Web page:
Philadelphia Mayor Michael Nutter made an appearance last night on “All In with Chris Hayes” on MSNBC about the awful decisions made this year about Philadelphia public schools. From mass school closings to reckless charter expansion, from closing schools to opening prisons, from eliminating fundamental education responsibilities to laying off thousands of Philadelphians – what, host Chris Hayes wanted to know, did Nutter actually feel about it all?
In a surprisingly cold, listless drone, the Mayor rattled off the standardized line on why to close schools and shutter educational programs – underutilization, budgets. Not once did he mention the fact that 80% of children in schools closed will go to schools which perform no better than the ones they attend. Not once did he talk about the impact of closing nine high schools, disrupting the lives of children in their most vulnerable years. Not once did he talk about the impact of 3,783 layoffs in a city struggling with poverty and unemployment. Not once did he talk about the quality of education in our schools when you cut every single guidance counselor and librarian and classroom aide, or when you eliminate sports, art, music, extracurriculars and other school programs. And not once did he hold Pennsylvania’s worst education governor in history accountable for these failures.
Instead, the Mayor, in this year’s education understatement of the day, referred to this period as “pretty tough economic times” and went on to defend the SRC’s decisions saying they “took the right step in honest budgeting.” (Read another viewpoint from Commissioner Joseph Dworetzky).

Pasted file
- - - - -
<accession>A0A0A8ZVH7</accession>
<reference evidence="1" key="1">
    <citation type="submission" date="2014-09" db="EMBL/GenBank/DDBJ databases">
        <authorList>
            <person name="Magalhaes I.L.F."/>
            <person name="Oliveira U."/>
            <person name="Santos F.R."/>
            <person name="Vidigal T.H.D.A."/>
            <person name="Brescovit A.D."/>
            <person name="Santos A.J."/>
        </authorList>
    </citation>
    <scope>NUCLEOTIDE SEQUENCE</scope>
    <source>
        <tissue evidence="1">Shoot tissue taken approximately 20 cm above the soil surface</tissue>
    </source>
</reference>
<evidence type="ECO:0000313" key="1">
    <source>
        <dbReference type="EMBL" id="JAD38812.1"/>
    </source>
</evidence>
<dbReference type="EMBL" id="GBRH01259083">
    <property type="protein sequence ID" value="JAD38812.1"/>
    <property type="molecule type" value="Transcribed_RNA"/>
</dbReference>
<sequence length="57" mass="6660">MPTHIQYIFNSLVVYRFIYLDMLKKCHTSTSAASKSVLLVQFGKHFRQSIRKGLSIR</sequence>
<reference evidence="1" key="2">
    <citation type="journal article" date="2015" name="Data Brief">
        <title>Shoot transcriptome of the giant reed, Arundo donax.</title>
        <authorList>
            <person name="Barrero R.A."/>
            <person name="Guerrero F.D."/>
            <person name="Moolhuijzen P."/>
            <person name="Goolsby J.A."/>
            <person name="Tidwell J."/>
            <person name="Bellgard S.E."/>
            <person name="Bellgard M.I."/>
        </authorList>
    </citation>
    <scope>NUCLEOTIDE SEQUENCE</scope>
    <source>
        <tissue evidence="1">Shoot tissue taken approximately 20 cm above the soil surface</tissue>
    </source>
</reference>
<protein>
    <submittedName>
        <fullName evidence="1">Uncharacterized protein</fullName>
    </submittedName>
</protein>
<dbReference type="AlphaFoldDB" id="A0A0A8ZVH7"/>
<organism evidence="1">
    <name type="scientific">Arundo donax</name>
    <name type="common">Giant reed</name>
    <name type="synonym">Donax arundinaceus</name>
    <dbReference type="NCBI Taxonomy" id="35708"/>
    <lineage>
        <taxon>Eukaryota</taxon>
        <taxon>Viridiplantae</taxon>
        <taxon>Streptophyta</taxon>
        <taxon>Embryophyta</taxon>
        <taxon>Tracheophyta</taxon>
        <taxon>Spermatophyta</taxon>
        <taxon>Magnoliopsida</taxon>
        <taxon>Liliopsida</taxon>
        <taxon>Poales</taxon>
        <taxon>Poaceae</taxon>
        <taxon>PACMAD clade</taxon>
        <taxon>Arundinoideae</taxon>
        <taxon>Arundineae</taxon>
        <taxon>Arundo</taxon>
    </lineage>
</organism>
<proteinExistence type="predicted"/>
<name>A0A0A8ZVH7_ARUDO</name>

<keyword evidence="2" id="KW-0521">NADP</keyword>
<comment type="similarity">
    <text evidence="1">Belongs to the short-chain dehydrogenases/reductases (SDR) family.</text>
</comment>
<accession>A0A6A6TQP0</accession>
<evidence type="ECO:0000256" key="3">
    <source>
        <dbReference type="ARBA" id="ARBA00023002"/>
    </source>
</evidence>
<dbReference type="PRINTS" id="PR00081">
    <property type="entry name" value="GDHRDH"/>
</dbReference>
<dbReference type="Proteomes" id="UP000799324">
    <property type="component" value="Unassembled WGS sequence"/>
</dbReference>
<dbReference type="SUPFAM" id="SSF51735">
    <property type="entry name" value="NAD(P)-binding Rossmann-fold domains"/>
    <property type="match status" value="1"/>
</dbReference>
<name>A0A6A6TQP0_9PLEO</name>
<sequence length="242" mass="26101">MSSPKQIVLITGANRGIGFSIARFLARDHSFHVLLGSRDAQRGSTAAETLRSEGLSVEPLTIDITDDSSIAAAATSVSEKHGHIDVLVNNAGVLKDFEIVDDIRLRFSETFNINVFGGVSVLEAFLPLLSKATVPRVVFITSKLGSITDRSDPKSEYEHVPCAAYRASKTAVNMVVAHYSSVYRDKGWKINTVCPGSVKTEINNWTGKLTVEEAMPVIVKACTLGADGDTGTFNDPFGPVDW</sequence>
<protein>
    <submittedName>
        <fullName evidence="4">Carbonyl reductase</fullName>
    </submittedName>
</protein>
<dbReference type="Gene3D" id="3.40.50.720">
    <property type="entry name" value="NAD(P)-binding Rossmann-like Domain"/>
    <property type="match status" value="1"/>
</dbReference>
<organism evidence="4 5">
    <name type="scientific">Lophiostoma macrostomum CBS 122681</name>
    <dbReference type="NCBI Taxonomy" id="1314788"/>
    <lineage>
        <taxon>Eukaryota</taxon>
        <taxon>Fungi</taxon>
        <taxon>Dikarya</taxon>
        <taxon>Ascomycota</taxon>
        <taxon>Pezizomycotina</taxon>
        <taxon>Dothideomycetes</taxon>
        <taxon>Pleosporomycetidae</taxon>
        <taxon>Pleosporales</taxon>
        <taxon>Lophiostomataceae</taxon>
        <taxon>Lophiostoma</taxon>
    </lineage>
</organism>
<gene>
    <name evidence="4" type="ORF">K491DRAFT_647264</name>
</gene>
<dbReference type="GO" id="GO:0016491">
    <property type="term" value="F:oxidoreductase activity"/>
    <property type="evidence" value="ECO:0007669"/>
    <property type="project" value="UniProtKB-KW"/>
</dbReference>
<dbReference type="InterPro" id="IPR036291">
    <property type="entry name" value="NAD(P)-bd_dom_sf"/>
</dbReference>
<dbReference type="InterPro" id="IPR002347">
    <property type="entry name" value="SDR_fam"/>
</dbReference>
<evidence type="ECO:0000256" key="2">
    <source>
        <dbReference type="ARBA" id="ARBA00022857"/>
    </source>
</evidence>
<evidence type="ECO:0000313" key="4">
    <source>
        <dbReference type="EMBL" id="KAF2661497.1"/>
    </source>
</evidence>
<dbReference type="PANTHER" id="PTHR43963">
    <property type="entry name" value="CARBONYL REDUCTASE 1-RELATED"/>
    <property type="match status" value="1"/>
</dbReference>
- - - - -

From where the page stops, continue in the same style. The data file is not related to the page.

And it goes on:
He also touted school choice and raised questions about his intentions to push the boundaries around whether public funding has to go to public schools:
“My job is to make sure we have a system of great schools all across the city of Philadelphia, that they are properly funded regardless of who manages them, that our children get a high quality education, that their parents are actively engaged in their education, and that the elected officials, certainly myself included, are providing the proper funding for a high quality education regardless of what school a parent decides to send their child to.”
Twitter and Facebook were abuzz with comments from public ed parents and teachers about the Mayor’s miserable appearance. Who were the Mayor’s cheerleaders? No surprise. Philadelphia Schools Partnership promoted the Mayor’s appearance. And here’s a tweet from Marc Magee, head of the Astroturf organization 50Can which operates a dreadful arm in Philadelphia called PennCan working to boost funding for cyber charters and expand vouchers in PA.
[Updated] In 2007, I helped Michael Nutter’s inaugural campaign by serving on his short-lived education committee. As a colleague of mine recently reminded me, check out Candidate Nutter’s #1 priority under his “Putting Children First” education plan:
“Lead the fight for fair funding of public education in Philadelphia in order to ensure that Philadelphia has the resources it needs to educate all of our children for success in today’s economy, including providing a safe classroom environment.”
It’s important to consider the evolution of a Mayor who made visionary promises like that then campaigned and was elected as everyone’s favorite public school dad:
. . to what he is today as both a local leader of a bi-partisan movement to challenge the very premise of public education and to take on a national role as head of the U.S. Conference of Mayors, one of the most prominent proponents of controversial approaches toward dismantling public schools around the country from school closings to parent trigger laws.
Take a listen to the interview with Chris Hayes here, and let us know your thoughts.
- “Nutter’s awful, terrible, not good appearance on national TV,” Will Bunch, Attytood, 6/11/2013.
- “Whoops, Mayor Nutter just tipped his schools policy hand. On national TV“, Philebrity, 6/11/2013.
- “On education, Nutter doesn’t get it,” Janis Chakars, Inquirer, 6/3/2013.
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